Novelty glassware is impractical and embarrassing. I can’t get enough of it.
In one of my favorite photos of myself, I’m drinking a cocktail out of a glass pipe at Canon in Seattle. I’ve put on an overly serious and glamorous face, though you can tell I am about to crack a smile, because, well, I’m drinking a cocktail from a pipe. There was no real reason that my cocktail needed to be served in something that looked like Sherlock Holmes’ signature accessory, or that my friends’ drinks should arrive in glasses shaped like a bathtub, a grocery shopping cart, a byzantine goblet and a Lego block. I do not think they made our drinks taste any better. But that was absolutely not the point.
Ever since my first Hand Grenade during my college years in New Orleans, I have been a sucker for ornate, unwieldy novelty glasses. Give me a tiki drink served in a whole pineapple, a smoked cocktail presented under a cloche or anything sipped out of a swan’s butt. Some people want to look elegant while they drink their Martinis or glasses of wine. I, apparently, am happy to look like a clown.
Of course, there are many cocktails that have historically been served in a signature, eye-catching glass. What is a Moscow Mule without its trademark copper cup, or a Hurricane without its hourglass curves? We drink with our eyes first, and a standout glass—no matter how delightfully stupid—brings just a little extra joy to the night.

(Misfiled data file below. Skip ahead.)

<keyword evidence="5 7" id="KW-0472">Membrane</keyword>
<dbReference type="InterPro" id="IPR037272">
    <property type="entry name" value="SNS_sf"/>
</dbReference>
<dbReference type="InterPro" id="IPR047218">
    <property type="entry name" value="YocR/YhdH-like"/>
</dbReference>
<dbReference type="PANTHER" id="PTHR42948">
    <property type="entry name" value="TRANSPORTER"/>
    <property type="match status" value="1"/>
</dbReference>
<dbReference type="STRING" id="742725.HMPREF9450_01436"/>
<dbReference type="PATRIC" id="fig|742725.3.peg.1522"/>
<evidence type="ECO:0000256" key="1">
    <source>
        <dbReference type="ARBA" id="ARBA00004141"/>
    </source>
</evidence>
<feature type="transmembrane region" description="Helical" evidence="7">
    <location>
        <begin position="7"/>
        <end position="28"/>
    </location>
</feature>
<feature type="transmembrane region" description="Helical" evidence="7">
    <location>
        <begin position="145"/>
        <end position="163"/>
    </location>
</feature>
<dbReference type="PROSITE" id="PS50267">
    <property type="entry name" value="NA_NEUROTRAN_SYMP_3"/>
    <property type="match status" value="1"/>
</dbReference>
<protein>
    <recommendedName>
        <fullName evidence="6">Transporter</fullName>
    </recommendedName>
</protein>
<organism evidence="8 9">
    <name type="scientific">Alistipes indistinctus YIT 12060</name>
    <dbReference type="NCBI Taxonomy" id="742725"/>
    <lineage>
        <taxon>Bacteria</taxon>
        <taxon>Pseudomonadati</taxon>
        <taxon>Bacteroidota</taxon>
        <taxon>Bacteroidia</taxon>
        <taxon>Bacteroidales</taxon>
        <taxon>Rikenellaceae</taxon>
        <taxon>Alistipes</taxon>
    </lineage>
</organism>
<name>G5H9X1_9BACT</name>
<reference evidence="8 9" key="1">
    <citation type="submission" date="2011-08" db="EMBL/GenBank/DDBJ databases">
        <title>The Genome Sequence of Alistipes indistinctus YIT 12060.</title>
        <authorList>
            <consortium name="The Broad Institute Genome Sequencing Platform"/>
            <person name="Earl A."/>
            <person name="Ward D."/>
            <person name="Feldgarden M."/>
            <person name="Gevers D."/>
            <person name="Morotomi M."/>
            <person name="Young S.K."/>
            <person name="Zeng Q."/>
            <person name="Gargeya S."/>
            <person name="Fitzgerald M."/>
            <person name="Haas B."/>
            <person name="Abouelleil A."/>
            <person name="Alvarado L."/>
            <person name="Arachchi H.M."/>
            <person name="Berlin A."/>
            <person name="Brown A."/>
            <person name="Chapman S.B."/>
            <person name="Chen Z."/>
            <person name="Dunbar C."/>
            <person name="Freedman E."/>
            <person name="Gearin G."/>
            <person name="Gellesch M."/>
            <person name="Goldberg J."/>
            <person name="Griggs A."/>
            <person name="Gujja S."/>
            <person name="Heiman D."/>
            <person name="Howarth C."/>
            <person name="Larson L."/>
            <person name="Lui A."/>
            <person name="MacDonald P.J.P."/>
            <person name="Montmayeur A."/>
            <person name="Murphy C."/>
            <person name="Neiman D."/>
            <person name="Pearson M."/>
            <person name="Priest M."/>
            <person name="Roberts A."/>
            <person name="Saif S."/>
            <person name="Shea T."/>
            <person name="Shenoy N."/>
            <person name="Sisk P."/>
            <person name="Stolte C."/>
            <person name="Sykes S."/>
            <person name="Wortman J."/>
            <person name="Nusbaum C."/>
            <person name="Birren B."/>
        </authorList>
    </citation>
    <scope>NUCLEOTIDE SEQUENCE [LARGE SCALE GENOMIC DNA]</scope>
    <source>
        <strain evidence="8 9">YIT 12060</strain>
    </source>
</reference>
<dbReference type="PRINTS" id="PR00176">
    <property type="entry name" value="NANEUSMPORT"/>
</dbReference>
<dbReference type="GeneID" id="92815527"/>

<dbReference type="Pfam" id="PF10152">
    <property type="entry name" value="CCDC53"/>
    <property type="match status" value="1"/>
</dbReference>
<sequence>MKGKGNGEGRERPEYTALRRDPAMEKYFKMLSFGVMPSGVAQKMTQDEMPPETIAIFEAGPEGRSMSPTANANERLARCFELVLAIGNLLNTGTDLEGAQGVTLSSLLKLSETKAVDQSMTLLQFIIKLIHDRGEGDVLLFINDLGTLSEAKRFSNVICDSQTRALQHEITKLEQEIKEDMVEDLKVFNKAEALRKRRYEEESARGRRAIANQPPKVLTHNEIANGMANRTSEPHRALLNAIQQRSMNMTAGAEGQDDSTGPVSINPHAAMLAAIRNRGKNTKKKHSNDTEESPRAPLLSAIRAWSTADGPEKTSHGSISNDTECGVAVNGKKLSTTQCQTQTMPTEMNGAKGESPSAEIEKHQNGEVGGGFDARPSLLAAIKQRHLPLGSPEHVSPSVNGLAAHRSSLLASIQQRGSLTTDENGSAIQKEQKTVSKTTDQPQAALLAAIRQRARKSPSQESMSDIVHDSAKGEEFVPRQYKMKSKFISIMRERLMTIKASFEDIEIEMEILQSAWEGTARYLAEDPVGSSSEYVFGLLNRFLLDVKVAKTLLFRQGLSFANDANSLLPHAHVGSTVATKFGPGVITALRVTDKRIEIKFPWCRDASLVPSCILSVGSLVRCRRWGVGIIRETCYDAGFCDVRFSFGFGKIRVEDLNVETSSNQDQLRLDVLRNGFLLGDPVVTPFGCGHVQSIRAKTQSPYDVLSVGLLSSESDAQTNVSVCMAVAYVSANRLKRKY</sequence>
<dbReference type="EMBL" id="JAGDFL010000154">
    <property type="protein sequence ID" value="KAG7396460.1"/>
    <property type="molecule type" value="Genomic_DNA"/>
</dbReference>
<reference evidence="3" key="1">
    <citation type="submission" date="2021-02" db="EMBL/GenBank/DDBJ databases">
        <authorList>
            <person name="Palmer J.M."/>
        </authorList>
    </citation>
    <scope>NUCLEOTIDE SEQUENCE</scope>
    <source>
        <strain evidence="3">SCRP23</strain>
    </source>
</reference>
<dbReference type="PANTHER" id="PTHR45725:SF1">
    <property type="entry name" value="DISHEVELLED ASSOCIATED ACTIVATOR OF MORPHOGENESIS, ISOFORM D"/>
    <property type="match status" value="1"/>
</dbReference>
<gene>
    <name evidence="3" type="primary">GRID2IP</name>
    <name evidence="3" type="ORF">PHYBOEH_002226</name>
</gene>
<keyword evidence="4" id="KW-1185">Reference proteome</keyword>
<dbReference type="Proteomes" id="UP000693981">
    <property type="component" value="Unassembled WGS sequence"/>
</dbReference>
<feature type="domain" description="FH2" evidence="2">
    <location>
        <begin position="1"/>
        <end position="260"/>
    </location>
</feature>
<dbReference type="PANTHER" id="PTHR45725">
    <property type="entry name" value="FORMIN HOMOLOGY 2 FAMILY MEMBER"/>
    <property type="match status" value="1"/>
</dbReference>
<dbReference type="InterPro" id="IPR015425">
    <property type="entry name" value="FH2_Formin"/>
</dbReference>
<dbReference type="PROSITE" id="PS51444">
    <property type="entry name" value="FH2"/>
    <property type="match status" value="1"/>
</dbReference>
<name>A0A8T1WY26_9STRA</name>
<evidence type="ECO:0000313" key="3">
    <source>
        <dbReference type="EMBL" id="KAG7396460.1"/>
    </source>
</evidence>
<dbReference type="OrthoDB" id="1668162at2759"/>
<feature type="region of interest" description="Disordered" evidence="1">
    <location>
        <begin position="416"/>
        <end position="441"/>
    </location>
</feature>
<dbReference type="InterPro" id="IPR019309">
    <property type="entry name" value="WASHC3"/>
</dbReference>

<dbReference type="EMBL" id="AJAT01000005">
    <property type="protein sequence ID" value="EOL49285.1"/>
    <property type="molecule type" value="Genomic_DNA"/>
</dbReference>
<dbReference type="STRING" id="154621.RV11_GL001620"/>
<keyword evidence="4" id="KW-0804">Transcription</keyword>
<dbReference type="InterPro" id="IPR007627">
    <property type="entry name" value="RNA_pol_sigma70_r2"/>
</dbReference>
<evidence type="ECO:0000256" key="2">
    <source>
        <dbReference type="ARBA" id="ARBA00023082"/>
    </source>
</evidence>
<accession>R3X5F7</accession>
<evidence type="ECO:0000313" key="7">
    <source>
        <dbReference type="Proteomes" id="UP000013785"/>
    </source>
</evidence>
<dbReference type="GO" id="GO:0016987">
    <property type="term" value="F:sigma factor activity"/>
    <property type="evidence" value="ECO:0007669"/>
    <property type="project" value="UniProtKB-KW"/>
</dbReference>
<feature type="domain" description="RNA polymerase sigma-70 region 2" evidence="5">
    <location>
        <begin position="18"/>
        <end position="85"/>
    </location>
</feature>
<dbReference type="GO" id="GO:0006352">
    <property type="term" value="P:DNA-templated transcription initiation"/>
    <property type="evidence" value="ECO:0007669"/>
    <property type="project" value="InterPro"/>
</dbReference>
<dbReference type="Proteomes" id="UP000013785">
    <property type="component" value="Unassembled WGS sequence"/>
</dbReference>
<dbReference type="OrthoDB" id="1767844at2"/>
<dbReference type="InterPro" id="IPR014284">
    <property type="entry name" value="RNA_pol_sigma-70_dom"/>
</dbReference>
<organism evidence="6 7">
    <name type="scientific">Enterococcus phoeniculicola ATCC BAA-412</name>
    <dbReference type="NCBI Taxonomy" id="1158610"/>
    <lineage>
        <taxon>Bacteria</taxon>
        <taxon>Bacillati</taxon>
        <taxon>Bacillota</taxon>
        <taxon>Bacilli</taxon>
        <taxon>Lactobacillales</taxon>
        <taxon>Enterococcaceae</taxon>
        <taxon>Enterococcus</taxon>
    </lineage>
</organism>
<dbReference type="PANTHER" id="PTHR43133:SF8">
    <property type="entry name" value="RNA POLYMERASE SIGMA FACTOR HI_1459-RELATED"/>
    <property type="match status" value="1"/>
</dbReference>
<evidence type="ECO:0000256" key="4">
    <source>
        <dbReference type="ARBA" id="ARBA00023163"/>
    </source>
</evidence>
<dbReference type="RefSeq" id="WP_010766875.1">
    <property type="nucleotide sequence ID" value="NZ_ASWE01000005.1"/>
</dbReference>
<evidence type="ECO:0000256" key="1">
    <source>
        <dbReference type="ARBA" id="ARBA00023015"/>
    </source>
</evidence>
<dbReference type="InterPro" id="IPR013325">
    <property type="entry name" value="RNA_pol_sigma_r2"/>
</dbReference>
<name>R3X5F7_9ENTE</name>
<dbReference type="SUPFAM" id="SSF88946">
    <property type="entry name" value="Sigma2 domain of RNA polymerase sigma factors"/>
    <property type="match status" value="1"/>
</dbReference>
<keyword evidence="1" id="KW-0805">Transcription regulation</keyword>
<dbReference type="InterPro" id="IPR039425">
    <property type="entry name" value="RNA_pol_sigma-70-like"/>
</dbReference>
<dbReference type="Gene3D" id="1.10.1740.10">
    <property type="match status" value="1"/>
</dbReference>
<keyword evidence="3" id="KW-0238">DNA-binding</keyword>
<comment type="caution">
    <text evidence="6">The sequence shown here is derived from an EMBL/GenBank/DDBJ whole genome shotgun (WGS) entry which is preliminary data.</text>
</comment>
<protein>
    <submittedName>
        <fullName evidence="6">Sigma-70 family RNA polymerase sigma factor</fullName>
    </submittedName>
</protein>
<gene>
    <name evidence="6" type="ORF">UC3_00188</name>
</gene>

But the same runaway visual instincts that have resulted in Instagram-first trends like outlandish rims and popcorn garnishes have also brought cocktails served in every imaginable vessel. You can drink out of a conch shell at ROKC, or unearth your cocktail from beneath a lavender smoke bubble at the Velveteen Rabbit or out of a milk bottle at Keefer Bar. These are about more than just making a guest cackle; it’s obvious that they exist to be photographed. But to me, they also convey a sense of attention to detail. It’s not your average bar that decides to stock a dozen flamingo-shaped glasses or Santa teapots.
Sure, it’s probably deeply annoying for a bartender to try to strain a cocktail into a flamingo on repeat, and often it is annoying to contort one’s mouth around… whatever this is. But I’m a fan of whimsy and ridiculousness when it’s clear the creators aren’t taking themselves too seriously. So much of what appears as whimsy in the bar and restaurant world is actually bartenders and chefs too impressed by their own cleverness, all but demanding you give them a gold star for their imagination. But a miniature bathtub full of liquor is not clever. It’s just fun, and that’s reason enough.
Besides, at home, I have coupes and rocks glasses, a nice shaker set and some solid recipe books that have allowed me to expand the repertoire of what I’m willing to mix for myself. In these austere days, if I’m going to be spending money out of the house, I want it to be something I can’t experience anywhere else. And one thing I don’t have at home is a set of hollow glass mushrooms.